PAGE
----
Growing social sciences research community tackles regional challenges

A network of social science and humanities researchers in the Midlands is developing new interdisciplinary research projects tackling issues impacting local communities.

Uplifting biodiversity on urban brownfield sites, understanding the long-term impact of covid-19 on SMEs and future-proofing ethnic minority SME owners for net-zero capability are some of the themes being explored by researchers in the Midlands Innovation partnership.

An annual workshop was held at Keele University last month (16 May) for the research network to share insights, research progress, ideas and make connections across the partnership to leverage research collaboration opportunities.

Professor Trevor McMillan OBE, Vice-Chancellor of Keele University welcomed the group to Keele and Rebecca Riley, Associate Professor Enterprise, Engagement and Impact from CityRedi, University of Birmingham delivered a keynote talk on how to engage policymakers and other stakeholders to support collaborative research impact.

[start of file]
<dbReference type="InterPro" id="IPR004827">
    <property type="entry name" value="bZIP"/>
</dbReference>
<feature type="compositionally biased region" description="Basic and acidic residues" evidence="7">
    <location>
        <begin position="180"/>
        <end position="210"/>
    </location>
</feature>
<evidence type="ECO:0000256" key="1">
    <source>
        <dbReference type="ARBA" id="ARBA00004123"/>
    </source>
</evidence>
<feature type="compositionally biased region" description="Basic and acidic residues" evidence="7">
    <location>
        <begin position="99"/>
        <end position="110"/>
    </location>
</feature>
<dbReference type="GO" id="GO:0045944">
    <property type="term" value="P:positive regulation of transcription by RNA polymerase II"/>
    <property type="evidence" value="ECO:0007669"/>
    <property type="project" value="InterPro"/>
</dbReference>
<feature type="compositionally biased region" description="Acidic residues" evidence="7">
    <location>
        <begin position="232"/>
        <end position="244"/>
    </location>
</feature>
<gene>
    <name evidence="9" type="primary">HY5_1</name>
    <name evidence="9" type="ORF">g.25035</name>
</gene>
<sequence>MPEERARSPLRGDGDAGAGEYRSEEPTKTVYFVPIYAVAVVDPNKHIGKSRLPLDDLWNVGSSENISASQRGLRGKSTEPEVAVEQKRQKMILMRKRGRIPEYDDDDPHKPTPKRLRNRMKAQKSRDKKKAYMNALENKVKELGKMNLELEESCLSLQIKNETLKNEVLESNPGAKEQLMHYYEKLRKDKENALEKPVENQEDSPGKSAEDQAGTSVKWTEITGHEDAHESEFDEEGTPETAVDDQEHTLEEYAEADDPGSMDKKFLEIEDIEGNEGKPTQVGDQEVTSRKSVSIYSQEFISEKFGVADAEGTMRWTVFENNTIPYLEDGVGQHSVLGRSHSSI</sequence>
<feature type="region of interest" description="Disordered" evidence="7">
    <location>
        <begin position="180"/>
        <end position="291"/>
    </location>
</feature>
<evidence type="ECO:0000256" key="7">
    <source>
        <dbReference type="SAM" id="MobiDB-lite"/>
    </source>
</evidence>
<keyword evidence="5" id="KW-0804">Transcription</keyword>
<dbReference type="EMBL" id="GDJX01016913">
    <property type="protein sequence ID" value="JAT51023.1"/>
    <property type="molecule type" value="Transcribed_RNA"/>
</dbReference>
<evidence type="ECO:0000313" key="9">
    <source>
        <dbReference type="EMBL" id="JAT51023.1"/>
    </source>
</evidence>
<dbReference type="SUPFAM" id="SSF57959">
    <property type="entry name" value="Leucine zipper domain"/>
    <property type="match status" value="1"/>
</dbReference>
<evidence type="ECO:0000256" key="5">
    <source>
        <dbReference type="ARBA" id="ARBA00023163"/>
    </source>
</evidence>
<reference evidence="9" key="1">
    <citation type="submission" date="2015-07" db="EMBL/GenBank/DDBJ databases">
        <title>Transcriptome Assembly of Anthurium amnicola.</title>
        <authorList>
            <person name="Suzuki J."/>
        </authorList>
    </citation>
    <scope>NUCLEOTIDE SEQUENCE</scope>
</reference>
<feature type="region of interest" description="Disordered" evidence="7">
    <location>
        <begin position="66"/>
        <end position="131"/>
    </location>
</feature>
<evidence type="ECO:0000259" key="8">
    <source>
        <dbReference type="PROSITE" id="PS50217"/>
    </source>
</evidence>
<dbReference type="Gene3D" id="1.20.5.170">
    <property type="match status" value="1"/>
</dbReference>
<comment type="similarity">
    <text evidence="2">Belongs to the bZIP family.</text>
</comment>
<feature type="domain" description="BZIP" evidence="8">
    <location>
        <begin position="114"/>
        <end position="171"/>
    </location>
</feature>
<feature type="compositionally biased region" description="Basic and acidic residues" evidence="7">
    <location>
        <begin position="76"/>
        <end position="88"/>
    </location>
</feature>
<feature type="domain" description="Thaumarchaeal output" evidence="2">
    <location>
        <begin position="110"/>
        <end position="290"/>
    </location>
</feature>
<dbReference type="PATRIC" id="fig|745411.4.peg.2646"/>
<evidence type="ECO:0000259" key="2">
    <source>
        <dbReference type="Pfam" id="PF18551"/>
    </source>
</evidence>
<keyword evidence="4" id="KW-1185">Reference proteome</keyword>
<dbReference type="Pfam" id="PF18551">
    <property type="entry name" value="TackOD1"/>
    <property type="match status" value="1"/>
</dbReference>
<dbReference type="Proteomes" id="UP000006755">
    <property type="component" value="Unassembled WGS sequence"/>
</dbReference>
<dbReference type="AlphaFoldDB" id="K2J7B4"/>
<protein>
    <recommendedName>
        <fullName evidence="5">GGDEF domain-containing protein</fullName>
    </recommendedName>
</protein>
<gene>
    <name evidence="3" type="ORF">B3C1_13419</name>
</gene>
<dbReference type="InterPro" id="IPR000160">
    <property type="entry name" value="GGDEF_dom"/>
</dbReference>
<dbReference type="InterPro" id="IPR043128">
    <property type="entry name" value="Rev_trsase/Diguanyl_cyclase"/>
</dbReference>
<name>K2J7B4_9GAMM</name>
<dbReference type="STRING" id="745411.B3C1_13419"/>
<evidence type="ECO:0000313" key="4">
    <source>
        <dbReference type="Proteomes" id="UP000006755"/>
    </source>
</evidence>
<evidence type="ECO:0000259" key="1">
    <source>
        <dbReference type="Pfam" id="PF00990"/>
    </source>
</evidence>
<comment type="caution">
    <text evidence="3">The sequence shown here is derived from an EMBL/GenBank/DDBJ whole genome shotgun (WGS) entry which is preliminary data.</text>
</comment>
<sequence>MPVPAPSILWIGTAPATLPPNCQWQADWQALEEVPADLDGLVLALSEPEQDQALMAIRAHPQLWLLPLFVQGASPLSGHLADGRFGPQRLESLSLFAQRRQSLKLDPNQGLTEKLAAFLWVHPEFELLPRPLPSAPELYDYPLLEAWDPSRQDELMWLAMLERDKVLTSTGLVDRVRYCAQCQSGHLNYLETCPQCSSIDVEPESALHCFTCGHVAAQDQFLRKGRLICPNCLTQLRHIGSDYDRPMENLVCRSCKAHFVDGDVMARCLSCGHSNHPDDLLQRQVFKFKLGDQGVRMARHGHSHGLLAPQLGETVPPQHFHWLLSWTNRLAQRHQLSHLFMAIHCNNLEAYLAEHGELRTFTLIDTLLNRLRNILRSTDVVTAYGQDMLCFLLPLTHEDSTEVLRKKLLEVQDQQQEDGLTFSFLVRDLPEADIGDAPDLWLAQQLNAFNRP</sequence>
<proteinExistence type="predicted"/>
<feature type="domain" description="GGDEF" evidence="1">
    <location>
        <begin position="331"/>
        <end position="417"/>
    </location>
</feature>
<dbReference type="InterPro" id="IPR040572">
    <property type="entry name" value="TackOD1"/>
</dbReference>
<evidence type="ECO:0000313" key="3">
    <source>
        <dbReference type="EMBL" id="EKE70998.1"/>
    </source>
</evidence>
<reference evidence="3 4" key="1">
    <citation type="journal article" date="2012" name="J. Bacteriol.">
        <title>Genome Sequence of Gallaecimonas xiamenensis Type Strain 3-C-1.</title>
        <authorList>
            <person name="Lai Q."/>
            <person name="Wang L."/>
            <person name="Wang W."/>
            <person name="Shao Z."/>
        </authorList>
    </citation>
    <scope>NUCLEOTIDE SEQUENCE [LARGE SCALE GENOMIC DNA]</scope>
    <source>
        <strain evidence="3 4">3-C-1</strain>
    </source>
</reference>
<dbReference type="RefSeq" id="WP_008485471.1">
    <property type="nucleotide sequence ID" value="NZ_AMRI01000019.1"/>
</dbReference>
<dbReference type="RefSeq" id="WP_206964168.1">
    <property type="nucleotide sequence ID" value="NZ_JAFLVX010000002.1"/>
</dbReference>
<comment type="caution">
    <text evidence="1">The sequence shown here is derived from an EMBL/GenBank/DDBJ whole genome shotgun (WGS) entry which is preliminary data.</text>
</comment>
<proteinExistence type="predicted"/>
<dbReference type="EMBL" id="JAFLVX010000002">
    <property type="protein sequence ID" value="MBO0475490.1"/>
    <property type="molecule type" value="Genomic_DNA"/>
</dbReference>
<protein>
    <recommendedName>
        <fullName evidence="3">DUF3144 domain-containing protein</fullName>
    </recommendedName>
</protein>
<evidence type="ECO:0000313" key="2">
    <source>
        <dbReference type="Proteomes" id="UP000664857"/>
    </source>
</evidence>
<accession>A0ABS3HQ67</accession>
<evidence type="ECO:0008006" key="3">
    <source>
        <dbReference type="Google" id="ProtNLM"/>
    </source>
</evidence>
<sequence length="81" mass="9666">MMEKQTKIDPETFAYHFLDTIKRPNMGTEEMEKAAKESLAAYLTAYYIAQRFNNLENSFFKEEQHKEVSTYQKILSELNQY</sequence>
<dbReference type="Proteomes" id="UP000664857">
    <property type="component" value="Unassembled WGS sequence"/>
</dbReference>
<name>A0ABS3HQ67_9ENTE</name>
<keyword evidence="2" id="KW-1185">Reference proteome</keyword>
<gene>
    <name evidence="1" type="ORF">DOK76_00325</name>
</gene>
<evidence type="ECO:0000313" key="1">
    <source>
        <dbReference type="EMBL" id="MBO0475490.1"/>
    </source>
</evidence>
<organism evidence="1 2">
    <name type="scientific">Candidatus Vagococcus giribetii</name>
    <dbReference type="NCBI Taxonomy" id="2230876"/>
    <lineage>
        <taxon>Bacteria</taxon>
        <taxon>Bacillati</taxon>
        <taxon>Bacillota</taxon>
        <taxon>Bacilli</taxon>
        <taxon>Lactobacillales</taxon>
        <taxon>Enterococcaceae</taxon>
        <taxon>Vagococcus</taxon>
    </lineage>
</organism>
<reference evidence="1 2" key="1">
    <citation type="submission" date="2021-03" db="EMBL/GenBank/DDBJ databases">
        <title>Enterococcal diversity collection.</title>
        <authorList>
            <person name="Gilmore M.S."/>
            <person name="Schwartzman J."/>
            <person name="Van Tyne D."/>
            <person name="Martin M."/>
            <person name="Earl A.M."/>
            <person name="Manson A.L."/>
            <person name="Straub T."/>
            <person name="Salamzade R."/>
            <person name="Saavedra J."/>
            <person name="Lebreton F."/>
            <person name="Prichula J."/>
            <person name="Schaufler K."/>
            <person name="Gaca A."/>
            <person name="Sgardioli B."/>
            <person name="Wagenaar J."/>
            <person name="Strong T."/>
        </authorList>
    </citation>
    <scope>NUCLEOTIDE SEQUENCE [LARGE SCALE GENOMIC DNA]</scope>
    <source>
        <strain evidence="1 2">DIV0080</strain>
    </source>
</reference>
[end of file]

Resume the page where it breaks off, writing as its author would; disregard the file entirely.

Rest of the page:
Associate Professor, Rebecca Riley said: “Universities can help policymakers develop a strategic case to deliver place-based interventions, through their research. There are real opportunities to deliver meaningful, place-based interventions through collaboration. Shared goals can be achieved, if we listen and engage those with lived experiences in our research.

“There is some really exciting research taking place in the region and the Midlands Innovation partnership is providing a platform to make collaboration and interdisciplinary research even easier, which helps to accelerate impact and create change in communities.”

Professor David Amigoni, Co-Chair of the Inclusive Transformation research group said: “This evolving research network which is part of Midlands Innovation is helping to build capacity around interdisciplinary research.

“The range and scope of research ideas include ways to improve education experiences for children with diverse needs to developing an urban agriculture training network. I am excited to see how these research ideas progress into publications and research grants.”

Sue Clayton, Deputy Director for Midlands Innovation also commented.

She said: “The Inclusive Transformation research platform has grown from strength to strength in the last three years. More researchers are engaging in the network and have kick-started research ideas with seed-corn funding from Midlands Innovation. Thank you to our steering committee and mentors who continue to provide informal support to early career researchers.

“This active research community is generating new ideas and working in partnership with regional stakeholders to deliver research that adds value to our people, place and partnership.”


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